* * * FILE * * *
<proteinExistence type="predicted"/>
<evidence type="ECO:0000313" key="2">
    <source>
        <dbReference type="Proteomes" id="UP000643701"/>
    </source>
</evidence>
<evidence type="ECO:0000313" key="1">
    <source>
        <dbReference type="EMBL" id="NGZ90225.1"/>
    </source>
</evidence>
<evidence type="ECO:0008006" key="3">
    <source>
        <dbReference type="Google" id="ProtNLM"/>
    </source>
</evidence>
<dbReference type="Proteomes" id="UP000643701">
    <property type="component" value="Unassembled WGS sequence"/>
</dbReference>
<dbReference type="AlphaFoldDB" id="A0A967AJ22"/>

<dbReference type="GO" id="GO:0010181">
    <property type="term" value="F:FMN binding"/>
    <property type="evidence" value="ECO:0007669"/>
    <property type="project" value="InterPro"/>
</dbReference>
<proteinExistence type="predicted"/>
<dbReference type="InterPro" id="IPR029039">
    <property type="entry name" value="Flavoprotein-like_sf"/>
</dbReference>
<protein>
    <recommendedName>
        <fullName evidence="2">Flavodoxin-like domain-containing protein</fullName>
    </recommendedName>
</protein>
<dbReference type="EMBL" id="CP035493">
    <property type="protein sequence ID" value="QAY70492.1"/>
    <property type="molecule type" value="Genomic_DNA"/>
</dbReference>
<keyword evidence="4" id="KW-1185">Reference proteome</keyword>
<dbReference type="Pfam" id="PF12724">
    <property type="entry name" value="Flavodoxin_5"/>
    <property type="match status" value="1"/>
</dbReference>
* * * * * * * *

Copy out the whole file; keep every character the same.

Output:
<proteinExistence type="predicted"/>
<evidence type="ECO:0000313" key="2">
    <source>
        <dbReference type="Proteomes" id="UP000643701"/>
    </source>
</evidence>
<evidence type="ECO:0000313" key="1">
    <source>
        <dbReference type="EMBL" id="NGZ90225.1"/>
    </source>
</evidence>
<evidence type="ECO:0008006" key="3">
    <source>
        <dbReference type="Google" id="ProtNLM"/>
    </source>
</evidence>
<dbReference type="Proteomes" id="UP000643701">
    <property type="component" value="Unassembled WGS sequence"/>
</dbReference>
<dbReference type="AlphaFoldDB" id="A0A967AJ22"/>

<dbReference type="GO" id="GO:0010181">
    <property type="term" value="F:FMN binding"/>
    <property type="evidence" value="ECO:0007669"/>
    <property type="project" value="InterPro"/>
</dbReference>
<proteinExistence type="predicted"/>
<dbReference type="InterPro" id="IPR029039">
    <property type="entry name" value="Flavoprotein-like_sf"/>
</dbReference>
<protein>
    <recommendedName>
        <fullName evidence="2">Flavodoxin-like domain-containing protein</fullName>
    </recommendedName>
</protein>
<dbReference type="EMBL" id="CP035493">
    <property type="protein sequence ID" value="QAY70492.1"/>
    <property type="molecule type" value="Genomic_DNA"/>
</dbReference>
<keyword evidence="4" id="KW-1185">Reference proteome</keyword>
<dbReference type="Pfam" id="PF12724">
    <property type="entry name" value="Flavodoxin_5"/>
    <property type="match status" value="1"/>
</dbReference>